5. says:

    Description The Age of Wonder is Richard Holmes first major work of biography for a decade It has been inspired by the scientific ferment that swept through Britain at the end of the 18th century, and which Holmes now radically redefines as the revolution of Romantic Science.Never has a book left me feeling so completely inadequate, however it is highly probable that I am not alone in this sentiment So whilst none of the information could be deemed as original, this book is put together to engender a true scientific lust in those younguns on whose shoulders the future lies Truly engrossing and highly recommended.I must own up to be the owner of an un pc mind because I was tickled to tickledum with Fawaday Mea culpa.NONFIC NOVEMBER 2015 CR White Mughals5 A History of England from the Tudors to the Stuarts3 Rome and the Barbarians4 Field Notes From A Hidden City3 The King s Jews Money, Massacre and Exodus in Medieval EnglandCR A History of Palestine 634 10993 Charlotte Bront A Life3 The Alhambra5 A Long Walk in the Himalaya A Trek from the Ganges to Kashmir3 Buddhist Warfare4 A Gathering of SpoonsAB A Brief History of Roman Britain Conquest and Civilization4 Victorian Glassworlds Glass Culture and the Imagination, 1830 18803 Food Safari4 She Wolves3 India A Portrait2 The Archaeology of Ancient Sicily5 Classics of Russian LiteratureCR The Battle of Salamis5 Lost Worlds of South America4 The Age of Wonder

  6. says:

    I was a little upset at this book for having to end Holmes writes with a palpable compassion for his subjects The book s major players are so fully animated that I couldn t help but feel a sadness at parting with these historical figures, most of whom I had never heard of before and all of whom, of course, had been dead for than a century before I was born I think that the way Holmes structured the book, with the same kind of intricate plot architecture as a good 19th century novel, really contributed to this feeling the people introduced in the opening chapters are still there, growing old and being swept aside by the inevitable tides of the decades, in the final ones He is a master at seamlessly weaving in excerpts from his primary sources letters, diaries, scientific log books and also not afraid to throw in some scatological references, of a academic bent.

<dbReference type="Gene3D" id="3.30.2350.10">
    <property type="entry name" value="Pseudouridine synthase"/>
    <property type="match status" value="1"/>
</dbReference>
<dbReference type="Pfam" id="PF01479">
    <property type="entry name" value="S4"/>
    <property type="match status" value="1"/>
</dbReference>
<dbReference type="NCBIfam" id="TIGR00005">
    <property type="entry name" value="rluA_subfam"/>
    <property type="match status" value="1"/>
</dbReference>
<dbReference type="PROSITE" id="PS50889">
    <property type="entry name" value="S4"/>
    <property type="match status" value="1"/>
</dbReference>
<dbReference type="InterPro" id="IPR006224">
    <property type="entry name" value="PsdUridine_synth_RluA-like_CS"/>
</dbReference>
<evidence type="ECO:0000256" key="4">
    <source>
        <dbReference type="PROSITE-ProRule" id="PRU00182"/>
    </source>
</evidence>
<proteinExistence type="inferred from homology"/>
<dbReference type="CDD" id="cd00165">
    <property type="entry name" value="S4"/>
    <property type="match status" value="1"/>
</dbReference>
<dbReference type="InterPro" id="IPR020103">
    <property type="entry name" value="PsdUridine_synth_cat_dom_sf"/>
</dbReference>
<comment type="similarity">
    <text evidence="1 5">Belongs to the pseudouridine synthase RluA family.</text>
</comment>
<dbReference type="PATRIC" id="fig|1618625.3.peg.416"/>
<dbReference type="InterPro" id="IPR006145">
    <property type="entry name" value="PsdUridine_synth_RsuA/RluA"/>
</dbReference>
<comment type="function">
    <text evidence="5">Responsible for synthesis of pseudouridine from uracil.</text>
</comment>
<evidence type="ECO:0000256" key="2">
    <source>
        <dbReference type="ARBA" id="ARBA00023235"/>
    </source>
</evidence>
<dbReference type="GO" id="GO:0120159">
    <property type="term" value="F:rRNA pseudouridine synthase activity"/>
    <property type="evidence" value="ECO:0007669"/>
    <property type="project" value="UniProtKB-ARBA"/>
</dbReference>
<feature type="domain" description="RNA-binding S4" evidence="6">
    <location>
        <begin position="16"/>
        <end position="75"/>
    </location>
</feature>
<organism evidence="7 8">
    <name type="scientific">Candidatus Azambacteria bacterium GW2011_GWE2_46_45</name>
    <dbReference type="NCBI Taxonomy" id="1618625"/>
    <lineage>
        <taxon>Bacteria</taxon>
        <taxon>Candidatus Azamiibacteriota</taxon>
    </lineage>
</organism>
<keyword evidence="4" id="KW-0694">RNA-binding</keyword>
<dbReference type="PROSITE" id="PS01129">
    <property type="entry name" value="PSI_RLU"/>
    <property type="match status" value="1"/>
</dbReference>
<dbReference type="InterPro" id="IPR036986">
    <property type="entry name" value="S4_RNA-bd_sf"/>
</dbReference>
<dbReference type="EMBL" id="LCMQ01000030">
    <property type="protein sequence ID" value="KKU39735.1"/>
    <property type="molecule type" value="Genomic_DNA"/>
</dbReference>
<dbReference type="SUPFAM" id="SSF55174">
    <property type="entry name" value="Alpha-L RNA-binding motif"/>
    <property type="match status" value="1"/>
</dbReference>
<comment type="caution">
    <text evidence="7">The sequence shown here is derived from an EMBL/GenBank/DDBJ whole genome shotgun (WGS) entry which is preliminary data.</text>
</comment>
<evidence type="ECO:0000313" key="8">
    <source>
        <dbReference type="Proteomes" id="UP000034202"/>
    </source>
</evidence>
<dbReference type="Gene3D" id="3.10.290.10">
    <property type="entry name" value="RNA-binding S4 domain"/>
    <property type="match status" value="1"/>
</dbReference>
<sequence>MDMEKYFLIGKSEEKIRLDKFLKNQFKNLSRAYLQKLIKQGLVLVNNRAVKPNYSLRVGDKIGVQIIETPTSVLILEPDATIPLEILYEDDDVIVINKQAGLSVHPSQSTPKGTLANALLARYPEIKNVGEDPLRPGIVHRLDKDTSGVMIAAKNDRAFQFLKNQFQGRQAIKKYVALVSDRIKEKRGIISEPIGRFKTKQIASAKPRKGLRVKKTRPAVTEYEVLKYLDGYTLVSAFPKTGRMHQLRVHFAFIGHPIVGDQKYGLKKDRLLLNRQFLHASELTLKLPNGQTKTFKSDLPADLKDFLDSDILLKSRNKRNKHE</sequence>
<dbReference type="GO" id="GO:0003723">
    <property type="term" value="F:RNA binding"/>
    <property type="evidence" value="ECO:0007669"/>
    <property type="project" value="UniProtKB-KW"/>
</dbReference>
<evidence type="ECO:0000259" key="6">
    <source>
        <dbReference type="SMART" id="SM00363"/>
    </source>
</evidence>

7. says:

    AWE an overwhelming feeling of reverence, admiration, fear, etc., produced by that which is grand, sublime, extremely powerful, or the like I would like to put in an official plea to wrest the word AWE back from the frantically freaked out readers of teen romance who squawk epic awesomeness , sorry, that should be EPIC AWESOMENESS and then a spasm with the shift 1 key, because words just cannot express the eloquence they feel at an author s ability to re hash perennial adolescent angst at balancing individuality with conformity, magi mixed with an awakening interest in sex.Howzabout this for a catalogue of the truly awe inspiring Herschel, who had the intellectual audacity to conceive of deep space in the 1780 s this is , and to realise that a Newtonian reflector telescope would be better suited to plumbing its depths than the refractor type And since large reflector telescopes were unavailable, designed and made his own, innovating the use of exquisitely fine reflective specula cast in metal rather than glass Or the story of the 18th century space race between France and Britain What must it have been like to take off from the ground suspended from a cloud in a paper bag Intrepid might be a word specifically invented for those early aeronauts Then there is Humphrey Davy, yes, he of the safety lamp, who nearly killed himself inhaling carbon monoxide Deliberately To find out about its properties The real tragedy is that he discovered the euphoria without risk that could be induced by nitrous oxide laughing gas , but unfortunately didn t recognize how it might be used as an anaesthetic The world had to wait for ether and chloroform, too late for poor Fanny Burney who underwent excruciating surgery for breast cancer in 1811 And survived Or restless Mungo Park, who could not settle to life as a doctor in the cold wet climate of Peebles, and set off on a second, fatal voyage ah the error was to allow imperial interference to try to find the legendary city of Timbuktu.Richard Holmes is the opposite of a serial killer, he is a serial bringer to life of the huge personalities, these lions of society at a time when there was still no concept of different disciplines Both poet and natural philosopher , these men and occasionally women too Caroline Herschel for example were engaged in examining the wonder of nature and in expressing their sense of awe in verse There was an exchange of ideas between the likes of Coleridge, Shelley, Keats and the men who became the first professional scientists Added into this heady mixture there is also the history of the venerable institutions that funded and promoted research and ideas the Royal Society, and what later, in 1831, would become the British Association for the Advancement of Science Holmes has an ease and elegance of expression that kept this science challenged reader hooked like a fish on a line He can even explain Schelling s Naturphilosophie in understandable terms, a feat for which he deserves the five stars alone.

  8. says: